A few weeks ago, I received a packet of information about each of the 13 candidates, and without having met them yet, they already blow my socks off.

The girls are all great students who have won a variety of awards for academics and talent. But the most impressive aspect of today’s Miss Teen Pageant is that contestants must choose a philanthropic platform in which they would focus their efforts if they win the title. Some of theirs include animal cruelty, teen addiction, dyslexia, homelessness, and the Red Cross. They all seem passionate in their convictions and have dedicated themselves to causes that are close to their hearts.

I don’t remember having a charitable platform in 1982. I think it would be another decade before I would regularly donate to a charity.

The bios also include a marketing plan to promote their platform, and a description of what they would want their legacy to be if chosen. I am amazed that girls aged 13 to 17 are capable of putting such lofty aspirations into words. I don’t recall having to write such a testimonial, but if I had when I was a 19-year old contestant, it verbally would have sounded like: “Uh… uhuh… uhuhuh…”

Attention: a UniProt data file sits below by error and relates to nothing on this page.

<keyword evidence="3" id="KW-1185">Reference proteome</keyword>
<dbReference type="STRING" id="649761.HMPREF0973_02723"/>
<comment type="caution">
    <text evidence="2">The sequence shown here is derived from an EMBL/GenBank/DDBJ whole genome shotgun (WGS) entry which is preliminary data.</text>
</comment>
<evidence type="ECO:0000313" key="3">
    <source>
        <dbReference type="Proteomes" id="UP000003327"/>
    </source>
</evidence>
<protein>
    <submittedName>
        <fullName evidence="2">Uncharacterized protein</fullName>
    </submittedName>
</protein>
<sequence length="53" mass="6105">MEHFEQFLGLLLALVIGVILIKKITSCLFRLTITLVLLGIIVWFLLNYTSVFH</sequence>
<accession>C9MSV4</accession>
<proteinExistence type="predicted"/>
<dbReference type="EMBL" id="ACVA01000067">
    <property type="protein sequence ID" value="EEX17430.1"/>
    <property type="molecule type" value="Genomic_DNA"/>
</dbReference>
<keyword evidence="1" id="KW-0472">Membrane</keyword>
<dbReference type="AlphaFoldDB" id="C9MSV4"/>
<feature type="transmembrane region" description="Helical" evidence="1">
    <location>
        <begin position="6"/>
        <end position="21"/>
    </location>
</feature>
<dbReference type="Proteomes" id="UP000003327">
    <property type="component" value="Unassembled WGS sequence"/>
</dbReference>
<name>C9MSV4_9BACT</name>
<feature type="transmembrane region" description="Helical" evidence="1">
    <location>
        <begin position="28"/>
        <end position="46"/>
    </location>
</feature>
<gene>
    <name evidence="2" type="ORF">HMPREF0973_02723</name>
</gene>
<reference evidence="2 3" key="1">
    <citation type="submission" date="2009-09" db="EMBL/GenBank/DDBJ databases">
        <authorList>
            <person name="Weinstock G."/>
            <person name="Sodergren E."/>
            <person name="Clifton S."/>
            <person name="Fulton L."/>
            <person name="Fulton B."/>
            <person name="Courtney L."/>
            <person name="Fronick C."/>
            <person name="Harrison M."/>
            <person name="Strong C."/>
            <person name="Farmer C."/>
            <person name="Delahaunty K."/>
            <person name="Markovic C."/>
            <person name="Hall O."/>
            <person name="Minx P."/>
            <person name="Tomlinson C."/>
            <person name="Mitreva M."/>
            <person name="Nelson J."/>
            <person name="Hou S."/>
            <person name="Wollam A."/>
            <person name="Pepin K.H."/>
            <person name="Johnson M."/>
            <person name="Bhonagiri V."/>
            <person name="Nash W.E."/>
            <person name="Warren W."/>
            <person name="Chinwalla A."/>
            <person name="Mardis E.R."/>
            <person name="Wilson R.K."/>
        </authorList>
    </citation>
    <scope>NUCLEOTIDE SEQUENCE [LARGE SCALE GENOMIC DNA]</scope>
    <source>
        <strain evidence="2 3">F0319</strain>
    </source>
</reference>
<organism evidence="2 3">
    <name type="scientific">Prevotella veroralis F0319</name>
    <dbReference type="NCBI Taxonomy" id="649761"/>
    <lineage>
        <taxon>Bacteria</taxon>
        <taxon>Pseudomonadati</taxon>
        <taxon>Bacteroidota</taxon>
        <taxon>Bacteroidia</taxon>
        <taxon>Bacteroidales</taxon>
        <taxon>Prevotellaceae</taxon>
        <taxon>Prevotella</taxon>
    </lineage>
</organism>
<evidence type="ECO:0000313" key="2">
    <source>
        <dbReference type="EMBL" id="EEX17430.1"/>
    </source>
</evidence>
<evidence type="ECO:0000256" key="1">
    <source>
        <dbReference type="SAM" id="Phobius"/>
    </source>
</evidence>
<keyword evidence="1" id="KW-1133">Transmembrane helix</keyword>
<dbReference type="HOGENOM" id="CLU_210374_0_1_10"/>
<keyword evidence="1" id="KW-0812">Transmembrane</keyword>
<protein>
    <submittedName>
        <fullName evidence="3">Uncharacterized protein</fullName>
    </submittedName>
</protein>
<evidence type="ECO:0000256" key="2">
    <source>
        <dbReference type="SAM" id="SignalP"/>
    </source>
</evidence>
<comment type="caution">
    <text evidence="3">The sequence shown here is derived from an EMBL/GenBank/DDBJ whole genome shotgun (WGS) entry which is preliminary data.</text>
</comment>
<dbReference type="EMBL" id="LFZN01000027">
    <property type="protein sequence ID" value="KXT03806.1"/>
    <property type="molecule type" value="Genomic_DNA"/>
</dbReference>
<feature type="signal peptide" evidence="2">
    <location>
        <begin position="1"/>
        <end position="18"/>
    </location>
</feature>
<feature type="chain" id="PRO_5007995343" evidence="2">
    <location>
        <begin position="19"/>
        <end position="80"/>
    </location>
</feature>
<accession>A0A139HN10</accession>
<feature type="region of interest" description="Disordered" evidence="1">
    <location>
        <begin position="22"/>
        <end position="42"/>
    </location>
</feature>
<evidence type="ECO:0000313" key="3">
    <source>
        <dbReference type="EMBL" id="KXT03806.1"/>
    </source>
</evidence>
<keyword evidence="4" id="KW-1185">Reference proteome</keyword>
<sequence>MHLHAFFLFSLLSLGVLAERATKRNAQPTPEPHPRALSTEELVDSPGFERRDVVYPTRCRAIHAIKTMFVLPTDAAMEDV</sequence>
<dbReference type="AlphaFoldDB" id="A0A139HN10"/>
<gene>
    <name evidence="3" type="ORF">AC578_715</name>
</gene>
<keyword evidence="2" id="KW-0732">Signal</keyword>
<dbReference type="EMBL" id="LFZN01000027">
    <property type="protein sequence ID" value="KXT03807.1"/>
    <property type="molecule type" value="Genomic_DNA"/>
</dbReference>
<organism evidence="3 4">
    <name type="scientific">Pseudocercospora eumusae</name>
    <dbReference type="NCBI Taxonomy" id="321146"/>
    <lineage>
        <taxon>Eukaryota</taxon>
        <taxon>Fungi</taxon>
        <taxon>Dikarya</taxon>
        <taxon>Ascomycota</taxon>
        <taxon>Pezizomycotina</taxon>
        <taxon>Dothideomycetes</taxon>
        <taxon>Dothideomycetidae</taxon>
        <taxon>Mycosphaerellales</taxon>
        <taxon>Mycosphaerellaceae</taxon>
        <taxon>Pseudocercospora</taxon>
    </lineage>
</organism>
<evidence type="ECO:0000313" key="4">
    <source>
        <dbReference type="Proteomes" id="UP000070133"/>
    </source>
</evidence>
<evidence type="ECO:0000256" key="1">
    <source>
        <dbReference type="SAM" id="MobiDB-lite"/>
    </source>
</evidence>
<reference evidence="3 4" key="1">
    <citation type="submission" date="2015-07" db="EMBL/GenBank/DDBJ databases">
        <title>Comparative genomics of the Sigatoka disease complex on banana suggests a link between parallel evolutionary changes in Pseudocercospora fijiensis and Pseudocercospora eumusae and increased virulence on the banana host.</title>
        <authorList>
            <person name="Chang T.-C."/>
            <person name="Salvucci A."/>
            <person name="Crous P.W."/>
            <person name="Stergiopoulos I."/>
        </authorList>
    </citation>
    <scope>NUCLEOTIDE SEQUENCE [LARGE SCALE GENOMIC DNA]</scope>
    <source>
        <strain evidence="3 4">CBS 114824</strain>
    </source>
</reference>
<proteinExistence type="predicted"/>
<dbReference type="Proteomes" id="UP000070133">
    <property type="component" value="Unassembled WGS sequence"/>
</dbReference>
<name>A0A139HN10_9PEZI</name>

Like many young girls who grew up watching the Miss America Pageant, I only dreamed of being the winner, yet there are more than 12,000 young women who are contestants, and nearly all of them walk away without the bouquet of roses in their arms. Those who do win at their local level will compete for their state, and 99 percent of them will come home with new experiences, but not the title. However, they will be very busy finishing their reign by serving as ambassadors: promoting their charitable platforms, appearing at the openings of new businesses, visiting children’s hospitals, and generally helping to serve the needs of their communities.

It was a wonderful experience to participate in the pageant as a contestant 30 years ago, but I was naïve, selfish and insecure. It has taken me three decades to develop just some of the traits required of the teens I will be meeting today. I am looking forward to spending time with these beautiful young ladies who I know will be able to teach me a thing or two.

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Filed under Anxiety, Humor, Volunteering

Shingles! – More Painful Than Childbirth